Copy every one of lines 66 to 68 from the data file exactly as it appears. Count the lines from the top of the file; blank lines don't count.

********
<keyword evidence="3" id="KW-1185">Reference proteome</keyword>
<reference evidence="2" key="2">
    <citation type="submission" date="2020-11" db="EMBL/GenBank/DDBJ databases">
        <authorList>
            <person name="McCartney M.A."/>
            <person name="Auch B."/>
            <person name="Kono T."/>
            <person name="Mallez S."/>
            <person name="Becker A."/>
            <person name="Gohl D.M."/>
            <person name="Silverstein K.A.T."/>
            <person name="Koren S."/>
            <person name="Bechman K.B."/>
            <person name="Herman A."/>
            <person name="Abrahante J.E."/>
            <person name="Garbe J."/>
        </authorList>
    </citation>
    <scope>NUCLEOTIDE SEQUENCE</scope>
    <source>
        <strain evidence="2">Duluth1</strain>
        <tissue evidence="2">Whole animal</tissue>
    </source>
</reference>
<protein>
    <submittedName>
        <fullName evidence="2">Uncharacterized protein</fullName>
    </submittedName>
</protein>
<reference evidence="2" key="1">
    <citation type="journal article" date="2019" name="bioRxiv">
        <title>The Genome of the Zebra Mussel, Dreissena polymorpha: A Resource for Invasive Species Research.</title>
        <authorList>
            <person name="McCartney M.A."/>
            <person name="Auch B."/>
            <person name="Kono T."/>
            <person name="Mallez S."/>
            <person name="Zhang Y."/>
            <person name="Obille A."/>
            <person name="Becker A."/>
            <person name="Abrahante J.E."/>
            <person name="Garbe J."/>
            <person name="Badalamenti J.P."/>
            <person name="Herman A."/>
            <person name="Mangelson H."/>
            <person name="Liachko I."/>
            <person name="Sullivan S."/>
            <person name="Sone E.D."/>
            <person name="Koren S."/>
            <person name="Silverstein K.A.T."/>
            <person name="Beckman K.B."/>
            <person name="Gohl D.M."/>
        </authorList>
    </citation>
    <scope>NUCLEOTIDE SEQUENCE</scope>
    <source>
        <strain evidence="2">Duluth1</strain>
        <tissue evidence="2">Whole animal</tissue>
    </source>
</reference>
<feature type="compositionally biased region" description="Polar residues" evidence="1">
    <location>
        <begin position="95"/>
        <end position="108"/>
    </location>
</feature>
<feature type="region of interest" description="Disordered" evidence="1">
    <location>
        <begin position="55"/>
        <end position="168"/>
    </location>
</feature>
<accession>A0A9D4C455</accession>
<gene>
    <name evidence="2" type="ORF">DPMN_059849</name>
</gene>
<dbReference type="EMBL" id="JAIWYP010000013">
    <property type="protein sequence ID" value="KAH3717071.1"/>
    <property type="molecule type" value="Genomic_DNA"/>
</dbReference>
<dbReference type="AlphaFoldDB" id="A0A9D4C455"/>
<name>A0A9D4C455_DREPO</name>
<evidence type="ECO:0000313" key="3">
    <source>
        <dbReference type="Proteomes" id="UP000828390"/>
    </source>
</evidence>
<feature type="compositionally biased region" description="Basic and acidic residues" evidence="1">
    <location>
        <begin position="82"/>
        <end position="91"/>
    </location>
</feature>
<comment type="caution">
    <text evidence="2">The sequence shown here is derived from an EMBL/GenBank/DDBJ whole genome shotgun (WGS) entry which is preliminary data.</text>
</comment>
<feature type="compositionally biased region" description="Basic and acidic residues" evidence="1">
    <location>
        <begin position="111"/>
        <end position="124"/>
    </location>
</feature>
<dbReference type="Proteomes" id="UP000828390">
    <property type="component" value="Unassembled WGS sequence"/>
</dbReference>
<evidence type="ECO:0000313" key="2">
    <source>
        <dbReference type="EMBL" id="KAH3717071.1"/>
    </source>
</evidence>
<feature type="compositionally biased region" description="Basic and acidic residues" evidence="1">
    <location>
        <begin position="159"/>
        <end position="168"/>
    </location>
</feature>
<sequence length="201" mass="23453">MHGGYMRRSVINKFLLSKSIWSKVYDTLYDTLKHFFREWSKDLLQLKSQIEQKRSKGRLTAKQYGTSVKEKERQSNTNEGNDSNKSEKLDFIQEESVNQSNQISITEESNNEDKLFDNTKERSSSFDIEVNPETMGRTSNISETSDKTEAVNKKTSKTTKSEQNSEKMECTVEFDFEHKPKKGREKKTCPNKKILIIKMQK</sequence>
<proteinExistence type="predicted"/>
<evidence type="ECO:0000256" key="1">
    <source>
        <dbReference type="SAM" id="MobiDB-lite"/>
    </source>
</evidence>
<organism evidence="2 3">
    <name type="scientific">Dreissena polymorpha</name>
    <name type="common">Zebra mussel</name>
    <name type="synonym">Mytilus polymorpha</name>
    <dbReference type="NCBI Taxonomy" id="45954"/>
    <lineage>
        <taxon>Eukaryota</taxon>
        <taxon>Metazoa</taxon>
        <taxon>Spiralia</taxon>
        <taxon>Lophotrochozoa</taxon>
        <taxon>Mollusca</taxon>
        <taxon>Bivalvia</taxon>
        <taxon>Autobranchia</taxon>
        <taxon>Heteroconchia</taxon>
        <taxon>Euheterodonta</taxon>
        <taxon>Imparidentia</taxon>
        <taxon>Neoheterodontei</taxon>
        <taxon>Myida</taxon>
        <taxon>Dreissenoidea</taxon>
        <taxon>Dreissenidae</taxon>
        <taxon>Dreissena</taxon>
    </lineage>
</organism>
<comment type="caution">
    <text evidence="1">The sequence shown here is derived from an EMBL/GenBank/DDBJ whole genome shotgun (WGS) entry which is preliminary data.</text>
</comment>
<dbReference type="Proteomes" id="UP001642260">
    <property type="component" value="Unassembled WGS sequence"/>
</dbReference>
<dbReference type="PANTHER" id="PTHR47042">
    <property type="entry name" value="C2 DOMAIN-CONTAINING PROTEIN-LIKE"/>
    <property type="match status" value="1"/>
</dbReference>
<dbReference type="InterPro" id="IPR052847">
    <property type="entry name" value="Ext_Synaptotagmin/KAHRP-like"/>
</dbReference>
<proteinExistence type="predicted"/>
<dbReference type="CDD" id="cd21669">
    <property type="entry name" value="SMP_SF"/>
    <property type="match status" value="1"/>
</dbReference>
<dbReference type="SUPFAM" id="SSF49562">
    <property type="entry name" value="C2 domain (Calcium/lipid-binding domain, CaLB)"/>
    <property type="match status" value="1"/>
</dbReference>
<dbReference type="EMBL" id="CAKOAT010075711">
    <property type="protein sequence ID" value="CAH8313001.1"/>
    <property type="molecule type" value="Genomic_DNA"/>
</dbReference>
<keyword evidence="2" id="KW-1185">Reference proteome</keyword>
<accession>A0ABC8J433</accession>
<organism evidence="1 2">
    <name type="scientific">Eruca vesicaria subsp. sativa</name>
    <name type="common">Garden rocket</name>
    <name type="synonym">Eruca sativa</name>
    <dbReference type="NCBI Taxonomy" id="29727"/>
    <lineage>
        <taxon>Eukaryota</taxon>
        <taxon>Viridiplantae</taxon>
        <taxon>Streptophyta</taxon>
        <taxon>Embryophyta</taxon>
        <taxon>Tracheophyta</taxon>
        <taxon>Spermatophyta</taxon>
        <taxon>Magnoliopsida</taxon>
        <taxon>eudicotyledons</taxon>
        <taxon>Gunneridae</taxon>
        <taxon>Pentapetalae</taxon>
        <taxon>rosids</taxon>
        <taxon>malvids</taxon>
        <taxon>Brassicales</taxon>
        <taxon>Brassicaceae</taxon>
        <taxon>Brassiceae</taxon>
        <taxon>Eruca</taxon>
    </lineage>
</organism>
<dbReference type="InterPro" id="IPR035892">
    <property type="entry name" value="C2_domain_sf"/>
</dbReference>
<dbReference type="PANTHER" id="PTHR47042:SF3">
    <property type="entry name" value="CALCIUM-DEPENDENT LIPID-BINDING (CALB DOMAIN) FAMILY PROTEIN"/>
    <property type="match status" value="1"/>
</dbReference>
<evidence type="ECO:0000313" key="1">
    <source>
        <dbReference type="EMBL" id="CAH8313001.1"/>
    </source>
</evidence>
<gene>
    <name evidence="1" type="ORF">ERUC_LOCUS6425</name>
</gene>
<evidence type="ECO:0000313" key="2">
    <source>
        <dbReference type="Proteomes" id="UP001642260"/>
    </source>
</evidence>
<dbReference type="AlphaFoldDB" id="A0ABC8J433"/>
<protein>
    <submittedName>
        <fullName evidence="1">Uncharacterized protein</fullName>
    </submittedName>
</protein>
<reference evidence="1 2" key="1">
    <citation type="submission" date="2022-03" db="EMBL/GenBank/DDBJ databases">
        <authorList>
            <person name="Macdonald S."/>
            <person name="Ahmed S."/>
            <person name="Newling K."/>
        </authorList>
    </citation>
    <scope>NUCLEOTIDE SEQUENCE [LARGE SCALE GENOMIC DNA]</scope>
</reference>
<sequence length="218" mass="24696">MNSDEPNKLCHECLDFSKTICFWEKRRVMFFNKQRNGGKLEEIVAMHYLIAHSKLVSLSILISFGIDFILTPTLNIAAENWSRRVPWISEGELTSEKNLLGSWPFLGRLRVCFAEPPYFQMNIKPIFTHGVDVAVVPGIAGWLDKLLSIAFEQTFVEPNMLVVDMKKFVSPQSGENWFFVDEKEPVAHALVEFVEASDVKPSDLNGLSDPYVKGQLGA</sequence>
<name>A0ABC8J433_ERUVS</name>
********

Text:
</feature>
<feature type="region of interest" description="Disordered" evidence="1">
    <location>